Colorado has become the second US state, after Oregon, to legalize facilitated psilocybin services. On November 8, voters passed Proposition 122, the Natural Medicine Health Act, in a close race. The proposition passed 51.4 to 48.6 with 89 percent reporting, according to New York Times on Thursday. The legislation opens the door to treatments with other psychedelics and decriminalizes the personal use and possession—although with some limits—of most entheogens.

Psilocybin services must rollout by late 2024, although the measure could be expanded to include facilitated sessions with ibogaine, mescaline (not derived from peyote), and natural DMT, such as the type contained within ayahuasca, by mid-2026.



This success comes after the Biden administration earlier this year indicated it is expecting FDA approval of psilocybin and MDMA by mid-2024.

“This is a historic moment for both the people of Colorado and our country,” Kevin Matthews, coalition director for Natural Medicine Colorado, told local media. “I think this demonstrates that voters here in Colorado are ready for new options and another choice for healing, especially when it comes to their mental and behavioral health.”

Attention will now move toward the implementation phase, which will be steered by a governor-appointed Natural Medicine Advisory Board.

“This is exciting news, especially when it comes to moving the needle on the federal conversation regarding psychedelic drug policy,” said Jaz Cadoch, a community activist and anthropologist who sits on the Natural Medicine Health Act steering committee.

“We certainly have our work cut out. First and foremost, it is critical that we focus on empowering community-led organizations over the next 18 months while we wait for the laws of the regulated program to come through so that we can adequately educate the influx of inquiries that will come in under the personal use model.”

Selections for the 15-member board will be closely monitored by activists who supported a countermeasure to Proposition 122. They hope to ensure diverse representation within the group. Their countermeasure—Initiative 61—did not make it onto the ballot this election season, and it had originally proposed a decriminalization model without possession limits or a regulated system for facilitated psychedelic sessions.

The measure, put forth by New Approach PAC, was opposed by a contingent of grassroots activists in the state and drug policy reform circles more broadly due to concerns of inadequate community engagement and fears that the resultant treatment ecosystem would not be equitable. Supporters say that there are inclusion measures written into the bill, however, much will need to be figured out by the advisory board about what those will look like and how they will be implemented.

Selling psychedelic medicines for recreational or therapeutic use will remain illegal outside of licensed “natural healing centers,” but gifting will be permitted as well as community cultivation, according to the language voters cast their ballot upon. Any one individual will not be permitted more than five such centers, although there has been criticism over vague language that some activists believe could be exploited by big business.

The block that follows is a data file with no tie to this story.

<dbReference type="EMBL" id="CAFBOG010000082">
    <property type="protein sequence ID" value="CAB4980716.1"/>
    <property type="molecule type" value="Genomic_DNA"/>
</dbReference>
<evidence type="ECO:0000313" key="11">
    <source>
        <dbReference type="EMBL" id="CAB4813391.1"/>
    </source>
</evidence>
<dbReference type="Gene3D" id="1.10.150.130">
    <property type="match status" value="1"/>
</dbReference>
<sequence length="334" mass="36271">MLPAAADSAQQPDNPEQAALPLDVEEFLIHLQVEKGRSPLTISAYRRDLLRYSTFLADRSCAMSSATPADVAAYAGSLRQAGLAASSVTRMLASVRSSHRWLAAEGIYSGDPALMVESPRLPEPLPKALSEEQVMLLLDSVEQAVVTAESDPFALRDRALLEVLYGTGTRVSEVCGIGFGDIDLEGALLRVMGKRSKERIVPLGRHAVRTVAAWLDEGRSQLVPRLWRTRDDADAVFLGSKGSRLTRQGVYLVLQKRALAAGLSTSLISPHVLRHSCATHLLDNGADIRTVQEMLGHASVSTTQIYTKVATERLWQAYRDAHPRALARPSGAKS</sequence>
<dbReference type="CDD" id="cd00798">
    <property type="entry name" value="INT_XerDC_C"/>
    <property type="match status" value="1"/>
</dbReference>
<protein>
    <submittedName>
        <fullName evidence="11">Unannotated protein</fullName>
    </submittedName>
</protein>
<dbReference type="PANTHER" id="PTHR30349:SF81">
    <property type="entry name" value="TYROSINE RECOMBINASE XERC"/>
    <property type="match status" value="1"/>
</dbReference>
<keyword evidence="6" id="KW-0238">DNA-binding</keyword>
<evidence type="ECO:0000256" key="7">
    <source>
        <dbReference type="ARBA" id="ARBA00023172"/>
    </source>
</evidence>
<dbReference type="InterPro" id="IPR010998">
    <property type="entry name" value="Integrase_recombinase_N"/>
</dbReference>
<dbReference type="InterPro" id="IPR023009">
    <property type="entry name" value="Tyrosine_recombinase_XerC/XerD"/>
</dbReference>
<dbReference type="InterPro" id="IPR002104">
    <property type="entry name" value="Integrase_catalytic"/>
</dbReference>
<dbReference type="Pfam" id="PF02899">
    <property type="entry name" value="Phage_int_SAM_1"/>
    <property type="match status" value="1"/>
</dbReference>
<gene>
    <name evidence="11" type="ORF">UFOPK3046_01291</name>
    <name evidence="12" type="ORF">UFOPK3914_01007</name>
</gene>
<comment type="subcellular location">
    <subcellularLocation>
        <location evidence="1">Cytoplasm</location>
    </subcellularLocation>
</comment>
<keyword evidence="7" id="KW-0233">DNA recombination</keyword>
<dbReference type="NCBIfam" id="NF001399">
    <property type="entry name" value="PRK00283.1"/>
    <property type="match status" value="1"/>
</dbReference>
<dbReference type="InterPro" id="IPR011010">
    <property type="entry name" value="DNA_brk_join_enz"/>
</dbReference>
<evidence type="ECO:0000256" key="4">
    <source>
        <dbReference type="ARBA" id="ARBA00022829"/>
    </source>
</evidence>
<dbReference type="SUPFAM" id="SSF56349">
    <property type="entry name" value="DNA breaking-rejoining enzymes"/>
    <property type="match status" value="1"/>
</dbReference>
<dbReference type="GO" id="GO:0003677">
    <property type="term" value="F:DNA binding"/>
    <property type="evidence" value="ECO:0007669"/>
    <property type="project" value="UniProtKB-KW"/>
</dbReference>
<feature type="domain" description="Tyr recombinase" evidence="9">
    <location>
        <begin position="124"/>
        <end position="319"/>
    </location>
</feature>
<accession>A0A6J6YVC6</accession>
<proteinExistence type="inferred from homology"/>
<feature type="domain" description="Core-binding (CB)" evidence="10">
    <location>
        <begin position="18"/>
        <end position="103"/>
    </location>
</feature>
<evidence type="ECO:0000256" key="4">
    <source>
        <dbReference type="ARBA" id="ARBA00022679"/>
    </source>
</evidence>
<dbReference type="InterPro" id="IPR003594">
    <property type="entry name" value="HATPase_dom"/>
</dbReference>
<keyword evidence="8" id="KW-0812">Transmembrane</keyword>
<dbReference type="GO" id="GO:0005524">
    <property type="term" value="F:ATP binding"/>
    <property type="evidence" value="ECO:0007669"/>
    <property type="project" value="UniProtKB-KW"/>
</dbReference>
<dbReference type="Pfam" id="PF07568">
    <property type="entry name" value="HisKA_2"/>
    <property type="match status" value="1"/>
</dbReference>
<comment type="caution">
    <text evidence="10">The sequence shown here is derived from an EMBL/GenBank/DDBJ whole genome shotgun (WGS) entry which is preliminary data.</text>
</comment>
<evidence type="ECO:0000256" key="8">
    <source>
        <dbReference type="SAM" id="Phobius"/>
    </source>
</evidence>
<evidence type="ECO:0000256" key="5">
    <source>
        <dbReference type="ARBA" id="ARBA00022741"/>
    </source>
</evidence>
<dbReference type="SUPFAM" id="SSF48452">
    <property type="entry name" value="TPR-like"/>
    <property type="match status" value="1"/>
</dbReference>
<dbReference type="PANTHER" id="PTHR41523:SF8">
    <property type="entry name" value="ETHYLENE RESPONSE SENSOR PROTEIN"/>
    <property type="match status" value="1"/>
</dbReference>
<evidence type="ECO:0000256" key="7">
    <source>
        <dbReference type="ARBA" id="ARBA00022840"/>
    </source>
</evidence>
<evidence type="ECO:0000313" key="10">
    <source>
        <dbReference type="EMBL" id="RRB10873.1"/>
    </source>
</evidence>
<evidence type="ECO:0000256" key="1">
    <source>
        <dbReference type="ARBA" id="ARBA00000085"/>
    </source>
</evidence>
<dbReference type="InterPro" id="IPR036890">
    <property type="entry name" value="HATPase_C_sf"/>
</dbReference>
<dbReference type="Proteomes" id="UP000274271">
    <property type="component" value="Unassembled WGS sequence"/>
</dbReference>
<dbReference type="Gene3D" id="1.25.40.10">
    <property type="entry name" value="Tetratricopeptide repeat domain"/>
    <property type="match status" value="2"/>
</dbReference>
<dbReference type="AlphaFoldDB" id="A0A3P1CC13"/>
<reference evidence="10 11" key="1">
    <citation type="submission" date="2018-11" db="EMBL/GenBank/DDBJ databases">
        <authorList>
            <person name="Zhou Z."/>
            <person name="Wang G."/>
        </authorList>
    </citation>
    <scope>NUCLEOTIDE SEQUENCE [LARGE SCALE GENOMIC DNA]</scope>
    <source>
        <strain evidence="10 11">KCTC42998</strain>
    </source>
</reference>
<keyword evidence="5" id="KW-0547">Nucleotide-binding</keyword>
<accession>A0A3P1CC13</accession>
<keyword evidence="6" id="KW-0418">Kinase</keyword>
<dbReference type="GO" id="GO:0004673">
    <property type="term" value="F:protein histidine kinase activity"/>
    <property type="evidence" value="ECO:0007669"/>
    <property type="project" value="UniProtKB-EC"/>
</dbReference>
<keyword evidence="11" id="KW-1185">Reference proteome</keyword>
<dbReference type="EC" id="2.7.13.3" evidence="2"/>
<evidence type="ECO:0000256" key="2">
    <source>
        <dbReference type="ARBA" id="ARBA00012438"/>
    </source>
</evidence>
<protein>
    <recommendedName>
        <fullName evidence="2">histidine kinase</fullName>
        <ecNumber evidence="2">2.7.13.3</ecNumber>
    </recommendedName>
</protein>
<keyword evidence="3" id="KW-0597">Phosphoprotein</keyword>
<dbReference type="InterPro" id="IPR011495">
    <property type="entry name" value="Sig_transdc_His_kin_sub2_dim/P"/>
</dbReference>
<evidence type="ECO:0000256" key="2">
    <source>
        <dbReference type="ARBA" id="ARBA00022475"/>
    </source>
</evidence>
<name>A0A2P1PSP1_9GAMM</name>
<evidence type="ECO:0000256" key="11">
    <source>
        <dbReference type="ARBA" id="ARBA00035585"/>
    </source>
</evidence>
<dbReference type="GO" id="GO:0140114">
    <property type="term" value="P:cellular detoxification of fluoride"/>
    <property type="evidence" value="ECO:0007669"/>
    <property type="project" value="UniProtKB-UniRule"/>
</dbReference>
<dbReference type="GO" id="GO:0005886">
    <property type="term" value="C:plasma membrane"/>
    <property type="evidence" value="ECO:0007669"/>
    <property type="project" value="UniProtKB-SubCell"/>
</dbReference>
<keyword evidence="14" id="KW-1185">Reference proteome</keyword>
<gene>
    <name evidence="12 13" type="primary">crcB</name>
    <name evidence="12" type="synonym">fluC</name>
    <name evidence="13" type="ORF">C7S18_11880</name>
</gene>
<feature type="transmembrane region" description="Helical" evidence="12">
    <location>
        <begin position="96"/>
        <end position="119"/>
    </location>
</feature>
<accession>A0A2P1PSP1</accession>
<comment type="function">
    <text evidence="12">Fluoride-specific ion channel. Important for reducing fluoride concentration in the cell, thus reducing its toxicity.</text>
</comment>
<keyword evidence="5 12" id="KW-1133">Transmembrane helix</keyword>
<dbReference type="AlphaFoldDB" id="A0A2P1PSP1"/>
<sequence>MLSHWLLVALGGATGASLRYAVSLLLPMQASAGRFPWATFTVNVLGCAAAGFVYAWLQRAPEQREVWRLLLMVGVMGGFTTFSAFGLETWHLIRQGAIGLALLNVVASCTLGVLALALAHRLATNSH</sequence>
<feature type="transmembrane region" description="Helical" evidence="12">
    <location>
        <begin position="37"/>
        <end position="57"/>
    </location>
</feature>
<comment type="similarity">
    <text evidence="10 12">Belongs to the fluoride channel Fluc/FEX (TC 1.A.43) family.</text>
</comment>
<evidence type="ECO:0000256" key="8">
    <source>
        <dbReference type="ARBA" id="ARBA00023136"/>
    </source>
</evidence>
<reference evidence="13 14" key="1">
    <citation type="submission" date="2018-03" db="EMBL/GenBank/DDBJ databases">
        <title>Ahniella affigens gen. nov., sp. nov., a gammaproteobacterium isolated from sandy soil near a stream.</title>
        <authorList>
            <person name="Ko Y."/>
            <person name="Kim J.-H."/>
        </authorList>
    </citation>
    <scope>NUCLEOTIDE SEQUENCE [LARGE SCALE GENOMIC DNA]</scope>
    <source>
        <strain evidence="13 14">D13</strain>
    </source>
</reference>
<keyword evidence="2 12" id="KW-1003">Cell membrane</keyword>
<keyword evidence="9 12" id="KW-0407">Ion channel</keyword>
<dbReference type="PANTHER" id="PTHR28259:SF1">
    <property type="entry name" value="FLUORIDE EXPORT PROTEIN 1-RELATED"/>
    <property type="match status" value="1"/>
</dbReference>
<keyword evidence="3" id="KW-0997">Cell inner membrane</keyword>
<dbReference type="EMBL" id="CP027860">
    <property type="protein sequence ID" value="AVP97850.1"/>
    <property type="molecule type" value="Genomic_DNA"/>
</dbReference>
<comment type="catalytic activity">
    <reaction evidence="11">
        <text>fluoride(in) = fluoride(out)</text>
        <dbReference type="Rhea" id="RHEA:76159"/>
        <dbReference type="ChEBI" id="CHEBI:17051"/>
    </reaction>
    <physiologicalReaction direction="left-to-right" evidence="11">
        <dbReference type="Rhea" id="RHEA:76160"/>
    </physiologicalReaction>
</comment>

According to The Denver Post, New Approach spent more than $4m through the campaign in support of the Natural Medicine Health Act. The funding was mostly raised through donors in the state, where Denver became the first US city to decriminalize magic mushrooms in 2019—spurring a national psychedelic reform movement.

“Many of us who voted no support decriminalization but believe the measure should have stopped there rather than prioritizing regulated access,” said Nicole Foerster, co-proponent of the rival measure. “It is important to ensure that no one is incarcerated while the few who are able to enter the market are able to legally profit.”

Ramzy Abueita, Decriminalize Nature Boulder co-director, added: “Even though this measure wasn’t our first choice, we can set our differences aside to celebrate the historic fact that Colorado has become the first state to pass a comprehensive psychedelic reform measure.”

Political attention in the state also focuses on another 10 ballot measures this election season, including the provision of “healthy school meals for all” and allowing convenience stores to sell wine, as well as the congressional midterms.

Colorado Gov. Jared Polis (D) had previously indicated his support for psychedelics decriminalization, but last month amid mixed polling on the likelihood of the measure passing, he said he was undecided on how he would vote. In June, he signed a bill to legalize MDMA prescriptions upon federal approval.


This article was written by Mattha Busby for DoubleBlind Mag

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